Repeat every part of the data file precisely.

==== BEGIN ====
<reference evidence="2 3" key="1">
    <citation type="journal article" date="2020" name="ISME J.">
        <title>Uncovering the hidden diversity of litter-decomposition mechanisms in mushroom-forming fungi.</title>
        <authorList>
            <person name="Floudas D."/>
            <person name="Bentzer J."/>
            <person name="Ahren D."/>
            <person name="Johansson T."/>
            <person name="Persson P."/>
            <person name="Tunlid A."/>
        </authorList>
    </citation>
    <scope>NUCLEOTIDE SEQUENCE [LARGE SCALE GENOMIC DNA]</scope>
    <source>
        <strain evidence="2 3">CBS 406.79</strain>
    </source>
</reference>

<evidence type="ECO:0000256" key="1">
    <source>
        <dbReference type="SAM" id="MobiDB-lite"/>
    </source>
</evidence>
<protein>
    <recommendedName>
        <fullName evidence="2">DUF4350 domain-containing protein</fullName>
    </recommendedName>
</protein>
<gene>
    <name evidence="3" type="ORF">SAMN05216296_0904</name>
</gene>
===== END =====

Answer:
<reference evidence="2 3" key="1">
    <citation type="journal article" date="2020" name="ISME J.">
        <title>Uncovering the hidden diversity of litter-decomposition mechanisms in mushroom-forming fungi.</title>
        <authorList>
            <person name="Floudas D."/>
            <person name="Bentzer J."/>
            <person name="Ahren D."/>
            <person name="Johansson T."/>
            <person name="Persson P."/>
            <person name="Tunlid A."/>
        </authorList>
    </citation>
    <scope>NUCLEOTIDE SEQUENCE [LARGE SCALE GENOMIC DNA]</scope>
    <source>
        <strain evidence="2 3">CBS 406.79</strain>
    </source>
</reference>

<evidence type="ECO:0000256" key="1">
    <source>
        <dbReference type="SAM" id="MobiDB-lite"/>
    </source>
</evidence>
<protein>
    <recommendedName>
        <fullName evidence="2">DUF4350 domain-containing protein</fullName>
    </recommendedName>
</protein>
<gene>
    <name evidence="3" type="ORF">SAMN05216296_0904</name>
</gene>